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Atomic Physics - Orbital Angular Momentum Probability

  1. Apr 24, 2017 #1
    1. The problem statement, all variables and given/known data
    Consider an electron in a state described by angular wavefunction $$\psi(\theta,\phi)=\sqrt{\frac{3}{4 \pi}}\sin \theta \cos \phi$$ Here θ and φ are the polar and azimuthal angles, respectively, in the spherical coordinate system.

    i. Calculate the probability that a simultaneous measurement of the electron orbital angular momentum squared (L2) and the Z component of the electron orbital angular momentum (Lz) will give 2ħ2 and ħ respectively.

    ii. What is the probability of measuring L2 = 2ħ2 ?
    iii. What is the probability of measuring Lz = 0 ?
    2. Relevant equations
    $$\psi(\theta,\phi) = \sum_{l=0}^{l=\infty} \sum_{m=-l}^{m=+l}c_{l,m} Y_{l,m} (\theta, \phi)$$

    $$c_{l,m} = \int Y^{*}_{lm}(\theta, \phi) \psi (\theta, \phi) d\Omega$$
    3. The attempt at a solution

    In my notes I am told that $$\vert c_{l,m} \vert ^2$$ is the probability that a simultaneous measurement of L2 and Lz on a particle described by the wavefunction ψ gives l(l+1)ħ2 AND mħ.
    The probability that a measurement of L2 will give l(l+1)2 is simply the sum of the probabilities for each possible m state: $$P(l) = \sum_{m=-l}^l \vert c_{l,m} \vert ^2$$

    Looking up the wavefunction in a table, it seems to be a spherical harmonic with l=1 and m=0
    which means m can range between -1 and 1.

    Now for question i. the answer would simply be $$\vert c_{1,1} \vert ^2$$ ...but how can I calculate what c is?

    I guess my problem is similar for part ii. as the answer would be $$P(l) = \sum_{m=-l}^l \vert c_{l,m} \vert ^2$$ where m can be -1, 0 and 1...but I'm stumped on how to calculate cl,m

    Any help would be greatly appreciated !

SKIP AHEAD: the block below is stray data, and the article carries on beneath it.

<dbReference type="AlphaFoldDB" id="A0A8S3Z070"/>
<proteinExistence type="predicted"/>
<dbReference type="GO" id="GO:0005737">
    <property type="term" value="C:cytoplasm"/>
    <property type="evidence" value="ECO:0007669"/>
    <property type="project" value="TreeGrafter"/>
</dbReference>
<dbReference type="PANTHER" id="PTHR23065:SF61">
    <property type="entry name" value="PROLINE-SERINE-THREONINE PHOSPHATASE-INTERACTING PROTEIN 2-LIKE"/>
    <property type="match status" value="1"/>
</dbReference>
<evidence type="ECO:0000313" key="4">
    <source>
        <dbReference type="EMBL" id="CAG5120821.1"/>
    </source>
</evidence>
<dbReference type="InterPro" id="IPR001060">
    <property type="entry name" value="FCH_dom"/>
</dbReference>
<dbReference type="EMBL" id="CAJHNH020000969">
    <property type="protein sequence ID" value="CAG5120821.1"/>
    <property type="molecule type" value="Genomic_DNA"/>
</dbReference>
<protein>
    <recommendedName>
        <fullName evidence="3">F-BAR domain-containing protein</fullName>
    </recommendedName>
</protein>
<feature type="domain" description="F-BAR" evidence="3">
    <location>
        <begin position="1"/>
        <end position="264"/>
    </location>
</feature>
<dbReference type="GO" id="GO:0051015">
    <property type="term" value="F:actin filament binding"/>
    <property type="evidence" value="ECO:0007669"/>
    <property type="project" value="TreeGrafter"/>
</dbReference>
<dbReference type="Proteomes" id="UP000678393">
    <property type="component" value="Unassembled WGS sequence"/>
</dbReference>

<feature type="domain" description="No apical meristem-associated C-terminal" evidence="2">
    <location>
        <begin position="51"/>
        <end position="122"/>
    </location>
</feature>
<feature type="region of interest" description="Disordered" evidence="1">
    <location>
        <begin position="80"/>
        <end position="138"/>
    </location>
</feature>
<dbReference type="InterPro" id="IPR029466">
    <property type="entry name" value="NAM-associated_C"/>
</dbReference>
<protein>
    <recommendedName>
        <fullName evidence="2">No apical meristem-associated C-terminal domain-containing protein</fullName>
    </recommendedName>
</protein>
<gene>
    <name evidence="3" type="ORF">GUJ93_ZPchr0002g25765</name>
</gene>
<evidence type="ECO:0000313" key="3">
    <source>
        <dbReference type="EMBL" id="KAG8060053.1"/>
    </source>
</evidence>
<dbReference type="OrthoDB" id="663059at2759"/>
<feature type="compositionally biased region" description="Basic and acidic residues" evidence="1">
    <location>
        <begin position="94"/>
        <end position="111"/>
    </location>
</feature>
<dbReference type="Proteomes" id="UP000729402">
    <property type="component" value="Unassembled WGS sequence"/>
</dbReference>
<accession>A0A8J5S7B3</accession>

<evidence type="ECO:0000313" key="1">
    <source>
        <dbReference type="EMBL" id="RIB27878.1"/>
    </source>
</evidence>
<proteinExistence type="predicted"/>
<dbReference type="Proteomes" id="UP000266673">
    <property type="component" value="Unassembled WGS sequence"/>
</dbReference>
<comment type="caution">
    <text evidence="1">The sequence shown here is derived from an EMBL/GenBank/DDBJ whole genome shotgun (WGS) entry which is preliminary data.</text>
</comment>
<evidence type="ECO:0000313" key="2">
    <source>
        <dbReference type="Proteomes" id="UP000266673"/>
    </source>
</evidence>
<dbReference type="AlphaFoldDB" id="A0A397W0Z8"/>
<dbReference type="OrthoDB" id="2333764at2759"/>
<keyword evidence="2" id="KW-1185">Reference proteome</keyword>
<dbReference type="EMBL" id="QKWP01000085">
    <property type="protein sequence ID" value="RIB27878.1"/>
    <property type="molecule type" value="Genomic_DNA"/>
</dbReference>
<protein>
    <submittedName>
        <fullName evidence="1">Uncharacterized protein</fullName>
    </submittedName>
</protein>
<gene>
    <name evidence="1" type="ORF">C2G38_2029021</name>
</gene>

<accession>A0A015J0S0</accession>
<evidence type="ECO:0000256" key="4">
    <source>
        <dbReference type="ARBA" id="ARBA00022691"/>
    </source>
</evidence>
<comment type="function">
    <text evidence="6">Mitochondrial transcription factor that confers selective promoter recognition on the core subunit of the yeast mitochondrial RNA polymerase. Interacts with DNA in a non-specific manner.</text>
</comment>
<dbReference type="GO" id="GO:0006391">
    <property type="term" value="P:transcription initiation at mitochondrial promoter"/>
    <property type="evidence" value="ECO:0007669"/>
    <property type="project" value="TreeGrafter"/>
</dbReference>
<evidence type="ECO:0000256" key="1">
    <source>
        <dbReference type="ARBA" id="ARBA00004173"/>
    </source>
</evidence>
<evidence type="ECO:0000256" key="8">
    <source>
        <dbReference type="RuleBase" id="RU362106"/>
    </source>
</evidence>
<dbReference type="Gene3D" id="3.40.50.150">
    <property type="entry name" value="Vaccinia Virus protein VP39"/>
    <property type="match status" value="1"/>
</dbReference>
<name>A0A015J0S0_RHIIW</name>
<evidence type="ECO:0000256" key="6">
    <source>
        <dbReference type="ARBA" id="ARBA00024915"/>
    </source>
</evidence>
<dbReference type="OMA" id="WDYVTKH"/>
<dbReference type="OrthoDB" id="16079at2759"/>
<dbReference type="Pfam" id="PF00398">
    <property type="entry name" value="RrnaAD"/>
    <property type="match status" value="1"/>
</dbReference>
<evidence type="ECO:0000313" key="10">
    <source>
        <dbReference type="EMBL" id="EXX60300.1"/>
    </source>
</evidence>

Thank you
    Last edited: Apr 24, 2017
  2. jcsd
  3. Apr 24, 2017 #2


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    Staff: Mentor

    Are you sure about the parts I indicated in red?

    Why m = 0?

  4. Apr 24, 2017 #3
    Sorry! Edited my post, it was meant to be 2ħ2.

    I am having trouble understanding the integral though... What are Yl,m... and dΩ :(
    I have a table with values of Y0,0, Y1,0, Y1,1 etc...

    So for example $$Y_{0,0} = \sqrt{\frac{1}{4 \pi}}$$

    $$c_{0,0} = \int \sqrt{\frac{1}{4 \pi}} \sqrt{\frac{3}{4 \pi}} \sin \theta \cos \phi d\Omega$$
    where $$\int d\Omega = \int_0^{2 \pi} d\phi \int_0^{\pi} \sin \theta d\theta$$

    $$c_{0,0} = \frac{\sqrt{3}}{4\pi} \int_0^{2 \pi} \cos \phi d\phi \int_0^{\pi} \sin^2 \theta d\theta$$

    Leading to a sin φ evaluated between 2π and 0... Which is 0, so c0,0=0 ? Am I on the right track?

    If I then apply this with the other values, I could work out each value for c, and put them into the equations to get the probabilities?

    So i. would be c1,12
    ii. would be c1,-12+c1,02+c1,12

    Last edited: Apr 24, 2017
  5. Apr 24, 2017 #4
    Working through the numbers, I have got an answer of $$c_{1,0}=0$$ $$c_{1,1}=-\frac{1}{\sqrt{2}}$$ and $$c_{1,-1}=\frac{1}{\sqrt{2}}$$

    Which means the answer to i. is 1/2, ii. is 1/2+1/2 = 1
    But how do I calculate the probability of measuring Lz=0?

    The probability of m=1 AND l =1 was 1/2 (from part i.)
    and the probability of l=1 is 1 from part ii.
    This suggests that the probability of m=1 is 1/2...?
    Which I'm assuming is the same for the probability of m=-1
    As such the probability of m=0 is 0, correct?
    Last edited: Apr 24, 2017
  6. Apr 25, 2017 #5


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    Staff: Mentor

    That's one way to do it. You can also get it directly from the fact that all coefficients ##c_{l,0}## are zero, therefore the probability of measuring ##m=0## is zero.
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